By Michael O’Neill
In 1967, the Beatles invited you to “Roll up! roll up for the magical mystery tour.” Global financial markets extended a similar invitation recently. In the past few weeks, equity, bond, and foreign exchange prices went on a mystery tour of their own. Prices in different asset classes traded erratically and in directions that were, counter-intuitive to usual market conventions. It has been a collective trip, but instead of” peace, love, and groovy, the air filled with expletives.
Economic theory 101 says that rising interest rates strengthen a country’s currency due to demand from global investors seeking higher returns on their investments.
That theory came under scrutiny on February 14.
US January CPI data rose 0.5%, month over month, well above the 0.3% forecast and December’s 0.2% gain. Also, the 2.1% increase, year over year, exceeds the Federal Open Market Committee’s (FOMC) goal of needing inflation at 2.0% to justify increasing interest rates. Bond traders reacted immediately. The 10-yr. yield shot up to 2.944% from 2.822% prior to the data.
The US dollar reacted in textbook fashion. It soared. And then the rally went off the rails. Suddenly, FX traders decided that it wasn’t an interest rate story but a global growth story.
Weaker than expected US Retail Sales data for January and a rise in Business inventories suggested that the pace of domestic economic growth was slowing while the global growth outlook was increasing.
The US dollar tanked. EURUSD which had dropped to 1.2277 from 1.2345 after the inflation data, rocketed to 1.2470 before the day ended.
The interest rate/US dollar disconnect is not just a one-day story either. On February 5, EURUSD was trading at 1.2310 and US 10-year Treasury yields were 2.70%.
On February 15, they were 2.92% and 1.2485, respectively.
The Japanese yen performance is another head-scratcher. At the beginning of the year, major bank economists were forecasting USDJPY to trade in the 114.00-115.00 area by March because of rising global growth, and higher global yields.
That view was right for less than a week. USDJPY rose to 113.38 on January 8. The 10-yr. yield was 2.48%. It is trading at 106.25 on February 15 and the 10-yr. yield is at 2.92%
Chart: USDJPY and 10 yr. US Government Bond yield
Wall Street may have had a private magical mystery tour. It has gone from setting record highs almost daily in January, to setting records for intraday declines in February.
The Chicago Board Options Exchange (CBOE) Volatility Index is a measure of stock market volatility. VIX futures is how its traded. Some analysts believe that derivative VIX products worsened the equity market losses in the week of Feb 5, when prices collapsed. They may have a point. Still, market veterans understand prices rarely move in a straight-line. Corrections are inevitable. Bank of England Governor Mark Carney sort of agrees. He welcomed the injection of two-way risk into the market in a speech last week.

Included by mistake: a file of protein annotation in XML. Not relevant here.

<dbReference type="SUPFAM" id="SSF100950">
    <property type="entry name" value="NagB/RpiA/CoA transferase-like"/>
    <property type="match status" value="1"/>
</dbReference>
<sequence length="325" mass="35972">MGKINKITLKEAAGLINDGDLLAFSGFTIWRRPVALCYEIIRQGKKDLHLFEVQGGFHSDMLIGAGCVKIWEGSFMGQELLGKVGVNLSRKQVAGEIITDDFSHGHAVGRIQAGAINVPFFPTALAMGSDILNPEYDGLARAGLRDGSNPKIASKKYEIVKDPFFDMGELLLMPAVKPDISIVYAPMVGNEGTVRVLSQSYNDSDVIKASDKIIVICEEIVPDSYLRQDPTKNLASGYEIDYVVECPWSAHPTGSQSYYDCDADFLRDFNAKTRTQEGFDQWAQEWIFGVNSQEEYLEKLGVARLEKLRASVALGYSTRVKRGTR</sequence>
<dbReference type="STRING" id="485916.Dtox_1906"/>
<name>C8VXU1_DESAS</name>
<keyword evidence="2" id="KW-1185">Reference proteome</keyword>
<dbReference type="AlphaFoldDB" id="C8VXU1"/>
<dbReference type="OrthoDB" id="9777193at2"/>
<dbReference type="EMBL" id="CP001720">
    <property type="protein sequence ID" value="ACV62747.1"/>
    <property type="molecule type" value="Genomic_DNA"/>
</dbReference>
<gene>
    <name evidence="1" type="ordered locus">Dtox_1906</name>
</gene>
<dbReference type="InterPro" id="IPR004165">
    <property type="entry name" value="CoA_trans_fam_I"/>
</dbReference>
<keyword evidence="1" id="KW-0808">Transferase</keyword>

The threat of rising interest rates has not deterred stocks from rising. The Dow Jones Industrial Average (DJIA) has climbed for five consecutive days since bottoming out on February 8. The S&P 500 is sitting in the middle of its January-February range (2581-2872.87, perhaps a sign of market indecision.
The Canadian dollar is also a victim of global market malaise. Last month, Bank of Canada raised interest rates by one-quarter of a percentage point. (0.25%) Governor Stephen Poloz justified the action saying the Canadian economy was operating close to its potential level of activity and that inflation was close to its 2.0% target. He noted that labour market slack was narrowing and doing it sooner than expected.
A series of mixed to softer US economic reports and renewed speculation that European Central Bank policy normalization was in the pipeline, led to broad US dollar selling and the Canadian dollar got a lift as well.
The equity market meltdown sent USDCAD soaring. Prices rose from 1.2255 to 1.2685. They have since recovered and are waffling in a 1.2450-1.2550 range.
On February 22, minutes from the January 31 FOMC meeting will be available. There is a new Chairman, Jerome Powell. Is he as dovish as Janet Yellen? Maybe not. CNBC, in an article, noted he was concerned about the long-run ramifications that extreme easing caused. There are more than a few major bank economists projecting 4 interest rate hikes in 2018. (the majority view was for three). What happens if inflation continues to ratchet higher? There are still a lot of people who remember the 1981 inflation fight that saw overnight rates in the US hit 20.61 %. Fed officials are loathed to repeat that exercise. They may be extra-vigilant to ensure inflation doesn’t get out of hand. Today, the Fed Funds range is 1.25% to 1.5%. Four more increases mean a year-end rate of 2.25% to 2.50%. Throwing two fifty point hikes into the mix wouldn’t be the end of the world. The top of the range would only be 3.0%. Rates were never lower than 3.24% from July 1963 until September 2001.
A spike in inflation that forced the Fed to increase the pace of rate hikes would put an end to the magical mystery tour allowing the US dollar and US interest rates to become positively correlated again.